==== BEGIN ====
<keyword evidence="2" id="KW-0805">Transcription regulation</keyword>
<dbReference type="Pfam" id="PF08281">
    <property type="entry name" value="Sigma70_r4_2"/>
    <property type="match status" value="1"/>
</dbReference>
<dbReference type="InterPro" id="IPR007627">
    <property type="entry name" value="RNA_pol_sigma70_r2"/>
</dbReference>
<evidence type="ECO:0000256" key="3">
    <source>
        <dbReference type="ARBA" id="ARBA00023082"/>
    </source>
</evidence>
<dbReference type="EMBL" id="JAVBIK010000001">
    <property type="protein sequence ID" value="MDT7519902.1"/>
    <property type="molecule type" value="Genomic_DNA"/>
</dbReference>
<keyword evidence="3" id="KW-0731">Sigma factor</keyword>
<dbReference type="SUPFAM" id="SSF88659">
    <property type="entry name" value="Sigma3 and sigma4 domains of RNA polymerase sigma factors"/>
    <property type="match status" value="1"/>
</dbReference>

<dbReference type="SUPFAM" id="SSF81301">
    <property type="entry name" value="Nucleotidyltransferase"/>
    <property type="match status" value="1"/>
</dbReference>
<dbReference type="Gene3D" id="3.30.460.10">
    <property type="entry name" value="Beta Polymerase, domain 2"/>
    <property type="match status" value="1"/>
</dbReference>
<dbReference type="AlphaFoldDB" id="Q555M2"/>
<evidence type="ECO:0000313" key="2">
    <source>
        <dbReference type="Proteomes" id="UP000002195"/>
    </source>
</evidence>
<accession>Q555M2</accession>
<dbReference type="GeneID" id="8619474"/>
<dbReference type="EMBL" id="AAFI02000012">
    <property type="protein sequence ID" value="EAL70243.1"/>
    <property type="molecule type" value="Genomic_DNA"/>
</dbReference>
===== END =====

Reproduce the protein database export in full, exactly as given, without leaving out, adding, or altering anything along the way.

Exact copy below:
<keyword evidence="2" id="KW-0805">Transcription regulation</keyword>
<dbReference type="Pfam" id="PF08281">
    <property type="entry name" value="Sigma70_r4_2"/>
    <property type="match status" value="1"/>
</dbReference>
<dbReference type="InterPro" id="IPR007627">
    <property type="entry name" value="RNA_pol_sigma70_r2"/>
</dbReference>
<evidence type="ECO:0000256" key="3">
    <source>
        <dbReference type="ARBA" id="ARBA00023082"/>
    </source>
</evidence>
<dbReference type="EMBL" id="JAVBIK010000001">
    <property type="protein sequence ID" value="MDT7519902.1"/>
    <property type="molecule type" value="Genomic_DNA"/>
</dbReference>
<keyword evidence="3" id="KW-0731">Sigma factor</keyword>
<dbReference type="SUPFAM" id="SSF88659">
    <property type="entry name" value="Sigma3 and sigma4 domains of RNA polymerase sigma factors"/>
    <property type="match status" value="1"/>
</dbReference>

<dbReference type="SUPFAM" id="SSF81301">
    <property type="entry name" value="Nucleotidyltransferase"/>
    <property type="match status" value="1"/>
</dbReference>
<dbReference type="Gene3D" id="3.30.460.10">
    <property type="entry name" value="Beta Polymerase, domain 2"/>
    <property type="match status" value="1"/>
</dbReference>
<dbReference type="AlphaFoldDB" id="Q555M2"/>
<evidence type="ECO:0000313" key="2">
    <source>
        <dbReference type="Proteomes" id="UP000002195"/>
    </source>
</evidence>
<accession>Q555M2</accession>
<dbReference type="GeneID" id="8619474"/>
<dbReference type="EMBL" id="AAFI02000012">
    <property type="protein sequence ID" value="EAL70243.1"/>
    <property type="molecule type" value="Genomic_DNA"/>
</dbReference>